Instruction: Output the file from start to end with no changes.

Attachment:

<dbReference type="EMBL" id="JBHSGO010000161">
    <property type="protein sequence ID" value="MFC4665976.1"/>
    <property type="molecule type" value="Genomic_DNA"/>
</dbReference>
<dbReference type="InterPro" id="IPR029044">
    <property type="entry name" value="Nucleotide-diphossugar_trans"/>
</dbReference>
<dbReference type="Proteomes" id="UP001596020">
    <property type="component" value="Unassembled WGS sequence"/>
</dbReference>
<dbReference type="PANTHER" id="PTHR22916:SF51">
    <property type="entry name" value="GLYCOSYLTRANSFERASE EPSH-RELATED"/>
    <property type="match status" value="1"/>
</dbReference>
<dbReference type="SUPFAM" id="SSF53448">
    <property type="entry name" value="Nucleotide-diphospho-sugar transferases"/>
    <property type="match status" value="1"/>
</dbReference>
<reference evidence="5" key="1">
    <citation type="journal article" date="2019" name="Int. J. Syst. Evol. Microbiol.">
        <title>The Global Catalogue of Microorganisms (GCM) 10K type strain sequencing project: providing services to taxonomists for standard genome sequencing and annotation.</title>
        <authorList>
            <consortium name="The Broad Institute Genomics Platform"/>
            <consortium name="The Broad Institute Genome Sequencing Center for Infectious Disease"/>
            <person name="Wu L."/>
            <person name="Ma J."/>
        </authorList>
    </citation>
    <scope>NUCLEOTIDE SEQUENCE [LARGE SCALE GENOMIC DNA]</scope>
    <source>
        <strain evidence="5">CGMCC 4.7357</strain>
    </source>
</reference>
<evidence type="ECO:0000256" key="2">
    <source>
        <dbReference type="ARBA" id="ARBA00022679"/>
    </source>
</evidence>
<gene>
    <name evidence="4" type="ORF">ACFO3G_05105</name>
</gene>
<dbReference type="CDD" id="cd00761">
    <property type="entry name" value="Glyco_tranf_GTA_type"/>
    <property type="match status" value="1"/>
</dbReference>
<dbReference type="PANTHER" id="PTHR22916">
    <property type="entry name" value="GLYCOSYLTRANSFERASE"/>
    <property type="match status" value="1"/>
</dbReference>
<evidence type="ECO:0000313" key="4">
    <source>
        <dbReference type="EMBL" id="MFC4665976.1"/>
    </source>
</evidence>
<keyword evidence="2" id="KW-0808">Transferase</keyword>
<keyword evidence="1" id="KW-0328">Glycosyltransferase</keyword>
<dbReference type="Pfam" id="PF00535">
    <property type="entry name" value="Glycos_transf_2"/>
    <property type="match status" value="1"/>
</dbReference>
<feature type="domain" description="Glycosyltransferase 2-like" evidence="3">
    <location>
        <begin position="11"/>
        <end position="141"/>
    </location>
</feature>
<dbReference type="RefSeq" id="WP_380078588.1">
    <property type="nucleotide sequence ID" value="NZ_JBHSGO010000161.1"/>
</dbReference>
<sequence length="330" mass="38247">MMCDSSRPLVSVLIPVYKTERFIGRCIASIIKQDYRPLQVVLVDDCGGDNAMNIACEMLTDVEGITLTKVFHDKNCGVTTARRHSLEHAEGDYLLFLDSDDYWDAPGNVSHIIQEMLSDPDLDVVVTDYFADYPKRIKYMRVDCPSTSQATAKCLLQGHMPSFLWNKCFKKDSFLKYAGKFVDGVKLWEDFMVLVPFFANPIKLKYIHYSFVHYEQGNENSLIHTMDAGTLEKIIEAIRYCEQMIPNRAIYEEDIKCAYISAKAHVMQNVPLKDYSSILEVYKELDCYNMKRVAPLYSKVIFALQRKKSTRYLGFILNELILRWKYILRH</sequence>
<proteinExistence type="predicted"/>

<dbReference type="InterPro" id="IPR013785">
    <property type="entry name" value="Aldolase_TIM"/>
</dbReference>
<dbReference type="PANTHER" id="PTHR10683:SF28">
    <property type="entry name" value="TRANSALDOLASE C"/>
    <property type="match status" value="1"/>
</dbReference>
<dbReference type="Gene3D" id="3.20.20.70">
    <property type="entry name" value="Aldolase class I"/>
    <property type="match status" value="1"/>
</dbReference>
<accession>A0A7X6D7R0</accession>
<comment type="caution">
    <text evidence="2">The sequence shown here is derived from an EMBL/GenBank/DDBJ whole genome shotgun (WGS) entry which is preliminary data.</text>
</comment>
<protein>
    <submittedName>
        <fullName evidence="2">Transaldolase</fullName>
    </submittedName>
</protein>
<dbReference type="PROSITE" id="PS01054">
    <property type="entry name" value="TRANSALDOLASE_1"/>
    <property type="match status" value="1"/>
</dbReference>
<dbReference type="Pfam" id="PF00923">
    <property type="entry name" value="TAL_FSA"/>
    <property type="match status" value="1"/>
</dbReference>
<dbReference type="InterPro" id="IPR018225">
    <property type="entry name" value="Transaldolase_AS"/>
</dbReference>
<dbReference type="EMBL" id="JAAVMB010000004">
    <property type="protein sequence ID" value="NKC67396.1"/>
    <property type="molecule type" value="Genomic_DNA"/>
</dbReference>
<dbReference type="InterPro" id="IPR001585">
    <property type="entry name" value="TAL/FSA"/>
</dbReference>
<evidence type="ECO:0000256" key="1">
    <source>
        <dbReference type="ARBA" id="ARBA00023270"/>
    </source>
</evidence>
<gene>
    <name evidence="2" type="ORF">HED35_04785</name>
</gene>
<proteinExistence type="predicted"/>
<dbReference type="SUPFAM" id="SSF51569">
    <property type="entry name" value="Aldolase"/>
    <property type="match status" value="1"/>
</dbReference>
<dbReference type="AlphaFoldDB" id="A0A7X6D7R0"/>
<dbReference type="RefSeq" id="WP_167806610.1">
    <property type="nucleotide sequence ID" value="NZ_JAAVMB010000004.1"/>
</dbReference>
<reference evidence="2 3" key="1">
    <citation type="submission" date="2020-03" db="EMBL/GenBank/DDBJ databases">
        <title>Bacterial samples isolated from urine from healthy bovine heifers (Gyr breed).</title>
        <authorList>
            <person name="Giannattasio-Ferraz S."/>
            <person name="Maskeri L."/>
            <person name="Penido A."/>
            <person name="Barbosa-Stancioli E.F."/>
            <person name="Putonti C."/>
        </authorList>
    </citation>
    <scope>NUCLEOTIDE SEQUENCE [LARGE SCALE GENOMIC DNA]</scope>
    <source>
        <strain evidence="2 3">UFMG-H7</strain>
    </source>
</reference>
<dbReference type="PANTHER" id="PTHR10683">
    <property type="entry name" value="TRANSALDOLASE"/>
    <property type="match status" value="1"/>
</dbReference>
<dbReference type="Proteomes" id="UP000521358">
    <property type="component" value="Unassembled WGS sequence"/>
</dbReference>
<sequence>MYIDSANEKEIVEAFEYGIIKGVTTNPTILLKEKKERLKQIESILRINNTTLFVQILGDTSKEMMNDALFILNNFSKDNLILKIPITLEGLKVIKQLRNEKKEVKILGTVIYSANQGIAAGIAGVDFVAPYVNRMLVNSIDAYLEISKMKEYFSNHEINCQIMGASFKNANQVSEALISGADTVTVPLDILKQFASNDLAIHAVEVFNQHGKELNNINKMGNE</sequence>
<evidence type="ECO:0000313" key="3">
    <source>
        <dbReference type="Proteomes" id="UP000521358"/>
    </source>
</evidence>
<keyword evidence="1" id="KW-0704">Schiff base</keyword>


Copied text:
<dbReference type="EMBL" id="JBHSGO010000161">
    <property type="protein sequence ID" value="MFC4665976.1"/>
    <property type="molecule type" value="Genomic_DNA"/>
</dbReference>
<dbReference type="InterPro" id="IPR029044">
    <property type="entry name" value="Nucleotide-diphossugar_trans"/>
</dbReference>
<dbReference type="Proteomes" id="UP001596020">
    <property type="component" value="Unassembled WGS sequence"/>
</dbReference>
<dbReference type="PANTHER" id="PTHR22916:SF51">
    <property type="entry name" value="GLYCOSYLTRANSFERASE EPSH-RELATED"/>
    <property type="match status" value="1"/>
</dbReference>
<dbReference type="SUPFAM" id="SSF53448">
    <property type="entry name" value="Nucleotide-diphospho-sugar transferases"/>
    <property type="match status" value="1"/>
</dbReference>
<reference evidence="5" key="1">
    <citation type="journal article" date="2019" name="Int. J. Syst. Evol. Microbiol.">
        <title>The Global Catalogue of Microorganisms (GCM) 10K type strain sequencing project: providing services to taxonomists for standard genome sequencing and annotation.</title>
        <authorList>
            <consortium name="The Broad Institute Genomics Platform"/>
            <consortium name="The Broad Institute Genome Sequencing Center for Infectious Disease"/>
            <person name="Wu L."/>
            <person name="Ma J."/>
        </authorList>
    </citation>
    <scope>NUCLEOTIDE SEQUENCE [LARGE SCALE GENOMIC DNA]</scope>
    <source>
        <strain evidence="5">CGMCC 4.7357</strain>
    </source>
</reference>
<evidence type="ECO:0000256" key="2">
    <source>
        <dbReference type="ARBA" id="ARBA00022679"/>
    </source>
</evidence>
<gene>
    <name evidence="4" type="ORF">ACFO3G_05105</name>
</gene>
<dbReference type="CDD" id="cd00761">
    <property type="entry name" value="Glyco_tranf_GTA_type"/>
    <property type="match status" value="1"/>
</dbReference>
<dbReference type="PANTHER" id="PTHR22916">
    <property type="entry name" value="GLYCOSYLTRANSFERASE"/>
    <property type="match status" value="1"/>
</dbReference>
<evidence type="ECO:0000313" key="4">
    <source>
        <dbReference type="EMBL" id="MFC4665976.1"/>
    </source>
</evidence>
<keyword evidence="2" id="KW-0808">Transferase</keyword>
<keyword evidence="1" id="KW-0328">Glycosyltransferase</keyword>
<dbReference type="Pfam" id="PF00535">
    <property type="entry name" value="Glycos_transf_2"/>
    <property type="match status" value="1"/>
</dbReference>
<feature type="domain" description="Glycosyltransferase 2-like" evidence="3">
    <location>
        <begin position="11"/>
        <end position="141"/>
    </location>
</feature>
<dbReference type="RefSeq" id="WP_380078588.1">
    <property type="nucleotide sequence ID" value="NZ_JBHSGO010000161.1"/>
</dbReference>
<sequence length="330" mass="38247">MMCDSSRPLVSVLIPVYKTERFIGRCIASIIKQDYRPLQVVLVDDCGGDNAMNIACEMLTDVEGITLTKVFHDKNCGVTTARRHSLEHAEGDYLLFLDSDDYWDAPGNVSHIIQEMLSDPDLDVVVTDYFADYPKRIKYMRVDCPSTSQATAKCLLQGHMPSFLWNKCFKKDSFLKYAGKFVDGVKLWEDFMVLVPFFANPIKLKYIHYSFVHYEQGNENSLIHTMDAGTLEKIIEAIRYCEQMIPNRAIYEEDIKCAYISAKAHVMQNVPLKDYSSILEVYKELDCYNMKRVAPLYSKVIFALQRKKSTRYLGFILNELILRWKYILRH</sequence>
<proteinExistence type="predicted"/>

<dbReference type="InterPro" id="IPR013785">
    <property type="entry name" value="Aldolase_TIM"/>
</dbReference>
<dbReference type="PANTHER" id="PTHR10683:SF28">
    <property type="entry name" value="TRANSALDOLASE C"/>
    <property type="match status" value="1"/>
</dbReference>
<dbReference type="Gene3D" id="3.20.20.70">
    <property type="entry name" value="Aldolase class I"/>
    <property type="match status" value="1"/>
</dbReference>
<accession>A0A7X6D7R0</accession>
<comment type="caution">
    <text evidence="2">The sequence shown here is derived from an EMBL/GenBank/DDBJ whole genome shotgun (WGS) entry which is preliminary data.</text>
</comment>
<protein>
    <submittedName>
        <fullName evidence="2">Transaldolase</fullName>
    </submittedName>
</protein>
<dbReference type="PROSITE" id="PS01054">
    <property type="entry name" value="TRANSALDOLASE_1"/>
    <property type="match status" value="1"/>
</dbReference>
<dbReference type="Pfam" id="PF00923">
    <property type="entry name" value="TAL_FSA"/>
    <property type="match status" value="1"/>
</dbReference>
<dbReference type="InterPro" id="IPR018225">
    <property type="entry name" value="Transaldolase_AS"/>
</dbReference>
<dbReference type="EMBL" id="JAAVMB010000004">
    <property type="protein sequence ID" value="NKC67396.1"/>
    <property type="molecule type" value="Genomic_DNA"/>
</dbReference>
<dbReference type="InterPro" id="IPR001585">
    <property type="entry name" value="TAL/FSA"/>
</dbReference>
<evidence type="ECO:0000256" key="1">
    <source>
        <dbReference type="ARBA" id="ARBA00023270"/>
    </source>
</evidence>
<gene>
    <name evidence="2" type="ORF">HED35_04785</name>
</gene>
<proteinExistence type="predicted"/>
<dbReference type="SUPFAM" id="SSF51569">
    <property type="entry name" value="Aldolase"/>
    <property type="match status" value="1"/>
</dbReference>
<dbReference type="AlphaFoldDB" id="A0A7X6D7R0"/>
<dbReference type="RefSeq" id="WP_167806610.1">
    <property type="nucleotide sequence ID" value="NZ_JAAVMB010000004.1"/>
</dbReference>
<reference evidence="2 3" key="1">
    <citation type="submission" date="2020-03" db="EMBL/GenBank/DDBJ databases">
        <title>Bacterial samples isolated from urine from healthy bovine heifers (Gyr breed).</title>
        <authorList>
            <person name="Giannattasio-Ferraz S."/>
            <person name="Maskeri L."/>
            <person name="Penido A."/>
            <person name="Barbosa-Stancioli E.F."/>
            <person name="Putonti C."/>
        </authorList>
    </citation>
    <scope>NUCLEOTIDE SEQUENCE [LARGE SCALE GENOMIC DNA]</scope>
    <source>
        <strain evidence="2 3">UFMG-H7</strain>
    </source>
</reference>
<dbReference type="PANTHER" id="PTHR10683">
    <property type="entry name" value="TRANSALDOLASE"/>
    <property type="match status" value="1"/>
</dbReference>
<dbReference type="Proteomes" id="UP000521358">
    <property type="component" value="Unassembled WGS sequence"/>
</dbReference>
<sequence>MYIDSANEKEIVEAFEYGIIKGVTTNPTILLKEKKERLKQIESILRINNTTLFVQILGDTSKEMMNDALFILNNFSKDNLILKIPITLEGLKVIKQLRNEKKEVKILGTVIYSANQGIAAGIAGVDFVAPYVNRMLVNSIDAYLEISKMKEYFSNHEINCQIMGASFKNANQVSEALISGADTVTVPLDILKQFASNDLAIHAVEVFNQHGKELNNINKMGNE</sequence>
<evidence type="ECO:0000313" key="3">
    <source>
        <dbReference type="Proteomes" id="UP000521358"/>
    </source>
</evidence>
<keyword evidence="1" id="KW-0704">Schiff base</keyword>